From bookshelves overflowing with self-help books to scholarly treatises on neurobiology to late-night infomercials that promise to make you happier, more fit, and smarter with the purchase of quite a few basic practices, the discourse of behavior is a staple of up to date tradition low and high. dialogue of behavior, notwithstanding, has a tendency to overlook the main basic questions: what's behavior? conduct, we are saying, are tough to damage. yet what does it suggest to wreck a behavior? the place and the way do conduct take root in us? Do basically people gather conduct? What bills for the power or weak point of a behavior? Are conduct anything possessed or whatever that possesses? We spend loads of time puzzling over our conduct, yet hardly ever can we imagine deeply in regards to the nature of behavior itself.
Aristotle and the traditional Greeks famous the significance of behavior for the structure of personality, whereas readers of David Hume or American pragmatists like C.S. Peirce, William James, and John Dewey be aware of that behavior is a crucial part within the conceptual framework of many key figures within the background of philosophy. much less typical are the disparate discussions of behavior present in the Roman Stoics, Thomas Aquinas, Michel de Montaigne, René Descartes, Gilles Deleuze, French phenomenology, and modern Anglo-American philosophies of embodiment, race, and gender, between many others.
The essays amassed right here exhibit that the philosophy of behavior isn't really constrained to the paintings of only a handful of thinkers, yet traverses the whole heritage of Western philosophy and maintains to thrive in modern thought. A heritage of behavior: From Aristotle to Bourdieu is the 1st e-book to record the richness and variety of this background. It demonstrates the breadth, flexibility, and explanatory strength of the concept that of behavior in addition to its enduring importance. It makes the case for habit's perennial allure for philosophers, psychologists, and sociologists.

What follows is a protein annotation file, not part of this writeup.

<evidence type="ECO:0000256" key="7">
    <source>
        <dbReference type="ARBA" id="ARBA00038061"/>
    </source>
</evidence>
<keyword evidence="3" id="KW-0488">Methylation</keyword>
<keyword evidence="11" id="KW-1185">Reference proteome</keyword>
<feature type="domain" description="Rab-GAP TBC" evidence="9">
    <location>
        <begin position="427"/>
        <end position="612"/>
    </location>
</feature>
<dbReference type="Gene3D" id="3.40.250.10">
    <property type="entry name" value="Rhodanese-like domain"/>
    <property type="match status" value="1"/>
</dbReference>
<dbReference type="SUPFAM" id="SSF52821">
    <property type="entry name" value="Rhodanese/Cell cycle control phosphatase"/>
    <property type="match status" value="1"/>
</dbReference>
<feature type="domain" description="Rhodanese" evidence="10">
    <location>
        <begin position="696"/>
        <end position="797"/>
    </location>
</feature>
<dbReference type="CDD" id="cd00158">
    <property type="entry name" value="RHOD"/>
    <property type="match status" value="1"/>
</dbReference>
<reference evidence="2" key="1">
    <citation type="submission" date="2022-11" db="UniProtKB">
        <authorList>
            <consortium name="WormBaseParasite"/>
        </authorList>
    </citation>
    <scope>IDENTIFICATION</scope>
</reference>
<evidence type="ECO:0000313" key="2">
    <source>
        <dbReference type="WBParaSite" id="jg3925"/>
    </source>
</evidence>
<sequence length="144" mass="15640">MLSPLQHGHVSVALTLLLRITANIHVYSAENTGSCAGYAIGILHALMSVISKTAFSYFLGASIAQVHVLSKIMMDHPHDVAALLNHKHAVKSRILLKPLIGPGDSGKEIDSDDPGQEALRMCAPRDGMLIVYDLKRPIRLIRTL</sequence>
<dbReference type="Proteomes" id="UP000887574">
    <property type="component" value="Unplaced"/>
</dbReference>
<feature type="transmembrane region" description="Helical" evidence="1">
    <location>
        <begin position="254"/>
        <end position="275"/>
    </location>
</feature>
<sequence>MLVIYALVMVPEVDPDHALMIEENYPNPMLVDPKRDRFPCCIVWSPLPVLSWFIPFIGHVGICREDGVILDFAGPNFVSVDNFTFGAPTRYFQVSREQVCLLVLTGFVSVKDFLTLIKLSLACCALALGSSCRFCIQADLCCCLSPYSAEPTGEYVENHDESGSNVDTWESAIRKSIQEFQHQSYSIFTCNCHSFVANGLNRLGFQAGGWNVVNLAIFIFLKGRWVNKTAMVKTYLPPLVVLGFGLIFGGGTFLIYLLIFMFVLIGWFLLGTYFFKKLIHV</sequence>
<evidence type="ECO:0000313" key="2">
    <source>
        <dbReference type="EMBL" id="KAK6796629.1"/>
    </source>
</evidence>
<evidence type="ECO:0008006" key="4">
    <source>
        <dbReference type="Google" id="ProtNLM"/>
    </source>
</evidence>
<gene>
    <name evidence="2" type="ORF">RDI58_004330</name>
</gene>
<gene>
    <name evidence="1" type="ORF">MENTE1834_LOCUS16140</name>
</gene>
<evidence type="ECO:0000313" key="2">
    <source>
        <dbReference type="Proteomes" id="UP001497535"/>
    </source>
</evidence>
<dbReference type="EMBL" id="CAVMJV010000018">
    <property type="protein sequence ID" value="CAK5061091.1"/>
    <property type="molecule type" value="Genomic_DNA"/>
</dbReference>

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From bookshelves overflowing with self-help books to scholarly treatises on neurobiology to late-night infomercials that promise to make you happier, more healthy, and smarter with the purchase of quite a few uncomplicated practices, the discourse of behavior is a staple of latest tradition low and high. dialogue of behavior, even if, has a tendency to forget the main basic questions: what's behavior?
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Extra info for A History of Habit: From Aristotle to Bourdieu
Fossheim, H. ” Acta Humaniora, no. 166 (2003). Freeland, C. ” Review of Metaphysics 36 (1982): 3–22. Gottlieb, P. The Virtue of Aristotle’s Ethics. New York: Cambridge University Press, 2009. Grant, A. The Ethics of Aristotle. 4th ed. revised. London: Longmans, Green, 1885. Grönroos, G. ” Oxford Studies in Ancient Philosophy 32 (2007): 251–72. Hardie. W. F. R. Aristotle’s Ethical Theory. 2nd ed. Oxford: Clarendon Press, 1980. Homiak, M. ” Philosophia 20 (1990): 167–93. Hursthouse, R. ” Oxford Studies in Ancient Philosophy 6 (1988): 201–19.
See, for instance, M. Pakuluk, Aristotle’s Nicomachean Ethics: An Introduction (Cambridge: Cambridge University Press, 2005), 95. 13 (1260a24–26) rejects the Socratic claim from the Meno that virtue is the same for men, women, and slaves. 8. For the language of “first” and “second” nature, see M. Burnyeat, “Aristotle on Learning to Be Good,” in Essays on Aristotle’s Ethics, ed. A. Rorty (Berkeley: University of California Press, 1980), 74–75; I. ” Philosophy and Phenomenological Research 56 (1996): 779–81; P.
R. Hardie, Aristotle’s Ethical Theory, 2nd ed. (Oxford: Clarendon Press, 1980), 99–100; see further EN 1103b12, 1180a1–10. Note that Aristotle also claims that the intellectual virtues of nous, gnomê, and sunesis come about by nature, although sophia and phronêsis do not (1143b6–9, 1142a13–21). 14. See further Burnyeat, “Aristotle on Learning to Be Good,” 73. Curzer argues, contra Burnyeat, that more important than taking proper pleasure is developing pain at doing what is wrong (H. Curzer, Aristotle and the Virtues (Oxford: Oxford University Press, 2012), 340–41).
A History of Habit: From Aristotle to Bourdieu